Denmark’s Biggest Find of Rock Engravings (petroglyphs)
The rock engravings (“Helleristninger” in Danish) at Madsebakke between Allinge and Sandvig are Denmark’s most comprehensive find of their kind.

Among other things, the engravings depict ships, footprints and Sun symbols.

If you follow the new path from the People’s Meeting square past Madsebakke to Hammershus, you will find yourself in the fields of Hammersholm where there are many other rock engravings, some of which were only very recently discovered.

A rock engraving is easiest to find around dawn or sunset, although the easiest method may be with a flashlight.
Searching for them in full sunshine is quite a challenge.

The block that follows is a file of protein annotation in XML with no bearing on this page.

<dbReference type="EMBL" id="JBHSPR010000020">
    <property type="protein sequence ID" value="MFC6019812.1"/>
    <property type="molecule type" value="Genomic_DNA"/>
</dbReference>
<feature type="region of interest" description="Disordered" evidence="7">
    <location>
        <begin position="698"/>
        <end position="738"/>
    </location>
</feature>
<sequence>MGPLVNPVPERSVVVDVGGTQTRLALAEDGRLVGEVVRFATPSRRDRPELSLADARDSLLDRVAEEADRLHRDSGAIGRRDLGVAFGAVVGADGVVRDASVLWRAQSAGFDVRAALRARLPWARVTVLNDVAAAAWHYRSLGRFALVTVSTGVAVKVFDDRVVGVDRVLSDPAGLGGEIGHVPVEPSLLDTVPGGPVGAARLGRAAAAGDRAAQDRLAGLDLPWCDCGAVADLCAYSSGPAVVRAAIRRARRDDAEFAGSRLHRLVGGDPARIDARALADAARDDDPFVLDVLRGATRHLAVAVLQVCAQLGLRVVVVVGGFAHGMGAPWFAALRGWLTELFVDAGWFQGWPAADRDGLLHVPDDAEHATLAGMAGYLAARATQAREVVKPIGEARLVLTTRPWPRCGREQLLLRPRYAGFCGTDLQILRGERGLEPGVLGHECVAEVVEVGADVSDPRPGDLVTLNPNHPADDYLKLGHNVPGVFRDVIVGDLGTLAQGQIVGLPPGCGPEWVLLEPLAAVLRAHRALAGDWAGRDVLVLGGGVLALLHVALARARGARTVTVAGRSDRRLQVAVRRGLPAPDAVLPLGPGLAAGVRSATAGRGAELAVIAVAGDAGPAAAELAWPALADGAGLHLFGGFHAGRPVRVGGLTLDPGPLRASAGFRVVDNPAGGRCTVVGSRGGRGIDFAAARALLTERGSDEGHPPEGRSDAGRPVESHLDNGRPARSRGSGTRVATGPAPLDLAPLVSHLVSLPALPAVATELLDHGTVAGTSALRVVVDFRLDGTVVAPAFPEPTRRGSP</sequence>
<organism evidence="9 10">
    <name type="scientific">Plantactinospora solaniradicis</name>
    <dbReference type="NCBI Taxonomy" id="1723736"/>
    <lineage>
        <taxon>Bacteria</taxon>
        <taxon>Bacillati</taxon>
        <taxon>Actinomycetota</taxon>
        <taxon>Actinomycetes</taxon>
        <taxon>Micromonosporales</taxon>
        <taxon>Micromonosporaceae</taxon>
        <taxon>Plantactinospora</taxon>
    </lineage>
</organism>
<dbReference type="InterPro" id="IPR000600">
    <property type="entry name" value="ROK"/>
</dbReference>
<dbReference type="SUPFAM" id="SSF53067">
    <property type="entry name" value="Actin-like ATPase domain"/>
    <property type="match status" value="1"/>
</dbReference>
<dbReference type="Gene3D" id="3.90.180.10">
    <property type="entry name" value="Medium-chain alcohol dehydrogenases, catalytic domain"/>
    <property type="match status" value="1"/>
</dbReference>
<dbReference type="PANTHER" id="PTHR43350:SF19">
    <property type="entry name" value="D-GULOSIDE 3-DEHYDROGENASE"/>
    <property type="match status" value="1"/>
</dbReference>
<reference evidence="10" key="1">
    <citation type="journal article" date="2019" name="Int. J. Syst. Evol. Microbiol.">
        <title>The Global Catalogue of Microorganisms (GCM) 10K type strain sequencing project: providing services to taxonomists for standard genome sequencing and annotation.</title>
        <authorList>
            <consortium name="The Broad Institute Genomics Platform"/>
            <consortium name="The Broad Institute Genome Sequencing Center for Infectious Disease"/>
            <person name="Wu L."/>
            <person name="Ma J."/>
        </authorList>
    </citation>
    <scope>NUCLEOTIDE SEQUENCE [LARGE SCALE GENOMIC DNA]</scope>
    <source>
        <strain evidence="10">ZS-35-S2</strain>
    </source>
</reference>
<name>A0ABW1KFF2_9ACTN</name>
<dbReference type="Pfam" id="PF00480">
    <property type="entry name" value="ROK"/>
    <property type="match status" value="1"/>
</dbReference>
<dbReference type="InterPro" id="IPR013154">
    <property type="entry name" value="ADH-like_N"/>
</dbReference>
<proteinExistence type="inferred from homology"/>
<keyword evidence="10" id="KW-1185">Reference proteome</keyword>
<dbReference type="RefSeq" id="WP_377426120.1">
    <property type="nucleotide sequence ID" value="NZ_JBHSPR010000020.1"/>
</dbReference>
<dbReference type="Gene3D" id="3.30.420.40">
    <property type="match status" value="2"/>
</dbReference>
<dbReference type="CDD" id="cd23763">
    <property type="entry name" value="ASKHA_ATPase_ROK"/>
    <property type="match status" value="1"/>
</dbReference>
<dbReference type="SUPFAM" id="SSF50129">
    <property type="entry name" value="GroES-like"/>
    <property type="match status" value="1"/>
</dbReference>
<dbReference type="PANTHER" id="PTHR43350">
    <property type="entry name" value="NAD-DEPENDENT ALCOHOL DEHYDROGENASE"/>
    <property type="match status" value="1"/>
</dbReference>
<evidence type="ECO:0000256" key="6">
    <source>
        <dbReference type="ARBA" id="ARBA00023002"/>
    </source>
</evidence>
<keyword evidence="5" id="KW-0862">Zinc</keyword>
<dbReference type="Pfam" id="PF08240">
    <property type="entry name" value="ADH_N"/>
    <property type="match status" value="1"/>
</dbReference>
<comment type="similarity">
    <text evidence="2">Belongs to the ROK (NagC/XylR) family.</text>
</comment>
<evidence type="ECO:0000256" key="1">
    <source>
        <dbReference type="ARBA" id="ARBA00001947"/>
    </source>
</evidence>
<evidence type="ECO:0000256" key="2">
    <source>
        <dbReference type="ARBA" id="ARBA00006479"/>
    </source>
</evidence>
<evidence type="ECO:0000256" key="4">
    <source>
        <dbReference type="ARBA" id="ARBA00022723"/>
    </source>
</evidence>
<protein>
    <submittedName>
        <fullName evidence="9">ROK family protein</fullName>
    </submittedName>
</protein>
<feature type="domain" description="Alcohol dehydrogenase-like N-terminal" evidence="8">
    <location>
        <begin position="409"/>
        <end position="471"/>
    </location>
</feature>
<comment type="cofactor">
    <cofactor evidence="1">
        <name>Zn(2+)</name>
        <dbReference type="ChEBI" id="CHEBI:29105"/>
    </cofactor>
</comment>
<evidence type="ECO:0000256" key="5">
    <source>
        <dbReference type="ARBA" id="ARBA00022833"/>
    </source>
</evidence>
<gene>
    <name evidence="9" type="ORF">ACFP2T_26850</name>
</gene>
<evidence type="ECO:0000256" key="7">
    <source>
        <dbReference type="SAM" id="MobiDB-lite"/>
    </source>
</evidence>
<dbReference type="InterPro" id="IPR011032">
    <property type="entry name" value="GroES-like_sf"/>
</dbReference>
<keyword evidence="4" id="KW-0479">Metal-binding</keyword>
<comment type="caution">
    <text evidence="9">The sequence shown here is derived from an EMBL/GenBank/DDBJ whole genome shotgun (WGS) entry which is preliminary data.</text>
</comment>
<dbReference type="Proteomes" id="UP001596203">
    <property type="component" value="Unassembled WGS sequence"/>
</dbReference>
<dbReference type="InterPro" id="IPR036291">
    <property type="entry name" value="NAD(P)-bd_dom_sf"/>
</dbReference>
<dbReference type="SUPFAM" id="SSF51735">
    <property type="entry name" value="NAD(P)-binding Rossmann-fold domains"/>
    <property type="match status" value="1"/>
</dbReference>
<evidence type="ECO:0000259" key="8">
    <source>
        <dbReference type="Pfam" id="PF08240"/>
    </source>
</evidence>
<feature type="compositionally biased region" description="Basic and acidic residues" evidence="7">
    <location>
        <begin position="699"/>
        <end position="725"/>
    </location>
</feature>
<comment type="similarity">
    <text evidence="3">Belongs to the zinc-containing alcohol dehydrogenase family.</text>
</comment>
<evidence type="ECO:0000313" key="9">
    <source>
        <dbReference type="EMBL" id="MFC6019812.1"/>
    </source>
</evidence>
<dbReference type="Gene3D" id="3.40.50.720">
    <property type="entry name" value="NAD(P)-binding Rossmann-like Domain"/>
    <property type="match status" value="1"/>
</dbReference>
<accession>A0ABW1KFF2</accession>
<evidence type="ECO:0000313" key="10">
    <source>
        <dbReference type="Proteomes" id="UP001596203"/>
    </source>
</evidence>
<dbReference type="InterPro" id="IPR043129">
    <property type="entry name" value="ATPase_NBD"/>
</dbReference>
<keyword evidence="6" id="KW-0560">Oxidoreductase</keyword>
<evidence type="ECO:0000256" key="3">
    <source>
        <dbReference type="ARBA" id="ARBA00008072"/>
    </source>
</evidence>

So far, more than 400 sites with rock engravings have been found on Bornholm, with new discoveries being made each year.

By comparing the rock engravings to motifs on razors from ancient burial sites, many of the engravings can be dated back to the Bronze Age (1800-500 B.C.).

In the Bornholm dialect, “helle” or “halle” means a rocky piece of ground.

Madsebakke in Allinge is a favourite excursion destination for schoolchildren all around Denmark and receives more than 20,000 visitors a year.

There are an additional two sites near Allinge, however.
On the road to Olsker, approximately 100 metres outside the town sign, lies the Storløkke site. (see the attraction sign)

On the road to Hasle, approximately 2 km from Allinge, you’ll find another sign marking two small sites with some amazing engravings.
The Blåholt engravings.